Monday, May 30, 2011

The Nesting Instinct: Or Why Writers Do What They Do

When I’m working on a novel, I become a nesting bird. I sit in one spot for a long, long time. Nothing but thirst and hunger will lure me away. When nice people invite me to lunch or a party, I politely decline.  I must disconnect from the Internet, too--this is downright painful because I truly love blogging. After a while, the hair grows in, but I can’t even go to the salon and get my eyebrows waxed. I’m sitting on my egg.
 I sit on my egg because I love the whole process and because I know what can happen if I flit away, even for a short time. In recent years, I've become even more determined not to abandon my nest because the publishing industry is unbelievably tough.

A writer must be everywhere (Facebook, Twitter, etc) and nowhere (the nest).  She eats a daily bread called Angst, topped with Doubt. True, she drinks sustaining nectar called I-Love-My-Job, but it only flows when the hen is focused. Otherwise, the results can be unpredictable.

I began writing seriously in 1981. My first novel, Crazy Ladies, was published in 1990—I sat on many eggs that didn’t hatch. I still do.

Over the years, people have asked, “Must you watch that egg? Can’t you leave it alone for two hours? A few days?”  

It sounds like a good idea, doesn’t it? Have some fun! All work and no play. Blah, blah, blah.But when you return, your egg might be a different egg--or gone.

The work suddenly becomes harder when another question arises. Someone you love and/or respect might say, “Do you think this egg is the best, most unique, gonna-change-the-world egg?”
No. This isn’t about hubris. It’s about keeping the egg alive and intact. It’s because you don’t have a choice. You are called by an unstoppable force. And if you leave the nest, you know the consequences.

Been there, done that. More blah, blah, blahs. At the very least, my egg might get damaged...
 or worse.

“It wasn’t a strong egg,” a serpent-voice whispers. “Don’t fret. It wasn’t meant to be. Another egg will come along.”
No, no, no. That’s not the point of nesting.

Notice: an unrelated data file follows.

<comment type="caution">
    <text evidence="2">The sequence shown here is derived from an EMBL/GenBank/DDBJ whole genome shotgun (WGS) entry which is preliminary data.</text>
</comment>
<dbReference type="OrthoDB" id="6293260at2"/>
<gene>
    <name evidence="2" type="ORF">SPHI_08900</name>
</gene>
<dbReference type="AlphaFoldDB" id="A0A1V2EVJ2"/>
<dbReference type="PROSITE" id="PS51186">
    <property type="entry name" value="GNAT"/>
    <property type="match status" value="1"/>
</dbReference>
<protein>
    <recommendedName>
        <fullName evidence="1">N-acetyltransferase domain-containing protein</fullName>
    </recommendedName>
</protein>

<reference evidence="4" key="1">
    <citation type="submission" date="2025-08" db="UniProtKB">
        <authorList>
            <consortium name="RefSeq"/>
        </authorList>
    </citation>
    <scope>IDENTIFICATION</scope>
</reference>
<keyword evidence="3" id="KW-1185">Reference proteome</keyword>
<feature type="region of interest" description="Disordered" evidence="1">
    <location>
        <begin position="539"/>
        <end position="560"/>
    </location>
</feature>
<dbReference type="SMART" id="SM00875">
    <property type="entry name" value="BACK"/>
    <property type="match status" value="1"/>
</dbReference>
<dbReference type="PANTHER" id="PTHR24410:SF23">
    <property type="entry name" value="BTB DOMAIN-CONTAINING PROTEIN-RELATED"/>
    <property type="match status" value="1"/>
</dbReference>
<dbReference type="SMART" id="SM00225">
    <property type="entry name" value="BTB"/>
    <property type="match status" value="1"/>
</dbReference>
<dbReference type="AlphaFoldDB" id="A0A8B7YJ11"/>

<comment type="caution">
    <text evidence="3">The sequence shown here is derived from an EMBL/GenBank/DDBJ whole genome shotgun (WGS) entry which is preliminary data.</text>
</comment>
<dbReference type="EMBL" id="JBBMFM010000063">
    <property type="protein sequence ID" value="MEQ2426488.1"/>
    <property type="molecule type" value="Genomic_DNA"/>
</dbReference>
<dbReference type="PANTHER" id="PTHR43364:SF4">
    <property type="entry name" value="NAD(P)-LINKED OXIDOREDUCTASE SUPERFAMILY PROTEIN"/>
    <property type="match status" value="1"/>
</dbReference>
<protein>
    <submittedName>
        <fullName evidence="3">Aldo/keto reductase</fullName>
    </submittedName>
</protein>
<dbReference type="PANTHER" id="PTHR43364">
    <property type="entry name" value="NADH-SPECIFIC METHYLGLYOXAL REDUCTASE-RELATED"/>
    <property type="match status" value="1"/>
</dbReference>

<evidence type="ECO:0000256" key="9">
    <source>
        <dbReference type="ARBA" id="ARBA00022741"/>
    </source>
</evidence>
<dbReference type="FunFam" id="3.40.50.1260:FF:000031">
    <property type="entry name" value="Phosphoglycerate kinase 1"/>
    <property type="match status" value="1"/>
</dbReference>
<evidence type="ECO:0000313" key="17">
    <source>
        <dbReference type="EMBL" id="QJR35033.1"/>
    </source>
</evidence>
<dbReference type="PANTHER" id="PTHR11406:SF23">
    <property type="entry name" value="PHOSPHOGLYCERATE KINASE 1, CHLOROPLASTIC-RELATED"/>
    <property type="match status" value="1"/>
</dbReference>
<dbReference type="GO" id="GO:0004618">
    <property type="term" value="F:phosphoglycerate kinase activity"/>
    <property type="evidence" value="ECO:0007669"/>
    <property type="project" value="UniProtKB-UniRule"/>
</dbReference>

In general, people take a dim view of nesters. It doesn’t matter if the writer is struggling to sell her first novel or if she’s sold fifty—the nesting instinct is an ethereal concept. Hard to understand, even harder for non-writers to understand. To complicate the issue, not all writers nest.
An article in the June issue of RWA’s magazine, Romance Writers Report, discusses the challenges a scribbler faces at home. Author Shirley Jump examines how the ever-changing publishing industry is just one of many problems we must endure. Extended family might not understand; or sometimes they understand and become subversive. Friends may abandon your coop, leaving you alone with your silly egg.

 “Writing is an extremely difficult career path. Most people have no idea how hard it is to write something saleable.”
--Lori Wilde, New York Times bestselling author

Another writer friend often tells her naysayers to write a book--or just half of book. Then set it free. How does it feel?
It stops feeling ridiculous when it starts being you. 

If you don’t take your work seriously, how will anyone else respect it? Some people are blessed—bolstered by their nearest and dearest. For some, the words might hatch in abundance. No struggle. No defensive clucking.  The rest of us are in the hen house, guarding our wee egg, flapping our wings at intruders.

Shirley Jump interviewed many authors in her article; some asked for anonymity and others gave testimonials.  Author Lani  Diane Rich said, "If you're writing, you're writing because you're called to write, and that's a sacred thing."

I needed to hear those words; I've needed to hear them for a couple of decades. I want to thank Ms. Rich because our work is a mission, a passion, and a privilege. Why else would you sit on an egg that might not hatch? If it hatches, the chick might survive two weeks.  The proceeds won’t cover a bag of chicken scratch, yet the busy little hen is already gathering twigs and feathers for her new nest.

The rooster is crowing, “Where’s my daily worm? One of the nestless chickens scratches a message in the dirt—LMAO.
Go ahead, the little hen thinks. Laugh your arse off. But I’m laying another egg. As for the broken shells and lost dreams, well, nothing goes to waste.

Our hen settles onto her nest and sighs. She is a bird on a mission. A writer with a Calling.
And her egg-quest will continue.

From Wiki:
Verb: Continue in a course of action even in the face of difficulty or with little or no indication of success.


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Lori Wilde's blog (She's sponsoring a Kindle giveaway.)

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